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Financial Issues

If the mental illness is severe and disabling, the person may qualify for Supplemental Social Security (SSI) payments. Contact the Social Security Administration office for information about applying for SSI. Applications can be made in person at the nearest Social Security Office, or on line and www.SSA.gov

The rules for getting and keeping SSI require a lot of proof of the disabling condition that prevents a person from working or participating fully in life. Some people with mental illness are turned down the first time or several times. It has to do with the quality of the proofs. A person will need to have detailed records showing the period of time with the disability, proof of efforts to get help, proof that the person cannot keep gainfully employed, and that the disability prevents full participation in life.  It is useful to talk with a disabilities attorney or a knowledgeable counselor who knows disability law and can help get the paperwork needed. The eligibility for SSI is reviewed at least every three years.

An adult qualified for SSI will also be eligible for Medicaid Insurance in Colorado; Medicaid pays for medically necessary treatment as well as medications.  The Medicaid eligibility for adults in Colorado depends on the person having SSI.  A person who is in an institution or incarcerated for long periods of time may stop getting SSI, and then will lose Medicaid benefits as well. A person may have to reapply for everything again.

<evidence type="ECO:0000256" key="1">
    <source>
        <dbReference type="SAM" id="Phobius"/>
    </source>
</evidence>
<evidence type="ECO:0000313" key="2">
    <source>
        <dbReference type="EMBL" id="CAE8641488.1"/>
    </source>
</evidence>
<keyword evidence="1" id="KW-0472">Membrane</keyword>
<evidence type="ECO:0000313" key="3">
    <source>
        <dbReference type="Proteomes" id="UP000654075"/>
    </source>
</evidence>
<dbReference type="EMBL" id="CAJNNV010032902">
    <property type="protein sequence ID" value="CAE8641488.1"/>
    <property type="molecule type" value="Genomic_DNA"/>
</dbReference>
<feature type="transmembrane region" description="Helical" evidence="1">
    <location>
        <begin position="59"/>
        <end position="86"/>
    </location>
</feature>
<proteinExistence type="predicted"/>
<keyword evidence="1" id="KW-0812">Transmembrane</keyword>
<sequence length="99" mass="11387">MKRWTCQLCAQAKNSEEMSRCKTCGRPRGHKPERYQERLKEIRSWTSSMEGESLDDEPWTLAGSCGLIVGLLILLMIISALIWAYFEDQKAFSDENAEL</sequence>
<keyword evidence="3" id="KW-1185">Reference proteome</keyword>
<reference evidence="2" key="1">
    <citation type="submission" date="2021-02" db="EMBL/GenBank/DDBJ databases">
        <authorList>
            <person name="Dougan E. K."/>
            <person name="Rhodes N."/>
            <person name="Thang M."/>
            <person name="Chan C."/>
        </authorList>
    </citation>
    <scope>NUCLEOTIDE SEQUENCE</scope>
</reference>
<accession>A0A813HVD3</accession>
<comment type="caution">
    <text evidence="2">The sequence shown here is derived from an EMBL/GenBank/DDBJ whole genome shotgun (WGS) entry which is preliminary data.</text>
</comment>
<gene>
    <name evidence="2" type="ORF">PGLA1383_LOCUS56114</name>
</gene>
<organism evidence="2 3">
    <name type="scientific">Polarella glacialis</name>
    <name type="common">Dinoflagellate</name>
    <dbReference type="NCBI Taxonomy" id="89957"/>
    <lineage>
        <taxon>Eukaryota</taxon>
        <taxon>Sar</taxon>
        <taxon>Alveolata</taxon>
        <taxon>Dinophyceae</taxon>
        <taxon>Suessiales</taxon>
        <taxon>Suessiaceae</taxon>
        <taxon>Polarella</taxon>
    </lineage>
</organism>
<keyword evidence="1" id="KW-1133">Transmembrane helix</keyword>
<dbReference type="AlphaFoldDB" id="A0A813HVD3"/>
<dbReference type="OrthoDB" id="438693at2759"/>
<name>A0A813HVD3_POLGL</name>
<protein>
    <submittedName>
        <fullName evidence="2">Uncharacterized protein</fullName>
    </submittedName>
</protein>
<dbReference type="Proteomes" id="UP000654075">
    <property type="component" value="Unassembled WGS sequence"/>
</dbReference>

If a person has worked enough qualifying periods before being disabled with a mental illness, the person qualifies for Social Security Disability Insurance (SSDI). The rules for SSDI are different than for SSI. A person with SSDI can qualify for Medicare to pay for hospitals and certain kinds of treatment.  If the monthly SSDI payments are low enough, a person may be Dually Eligible for both Medicare and Medicaid.  A person who is dually eligible must follow the Medicare rules for mental health care, but if Medicare does not cover a needed service, then Medicaid will pay for that service. Medications are provided through a Medicare Part D plan.   

Long-term Care Issues:  Families may not provide money to people who get SSI for the basic necessities of life such as food, clothing or shelter without lowering the SSI payments. Families can provide certain other things that are considered special. If there is a need for long term care, families can set up a Special Needs Trust which allows money to be handled through the trust to provide personal support.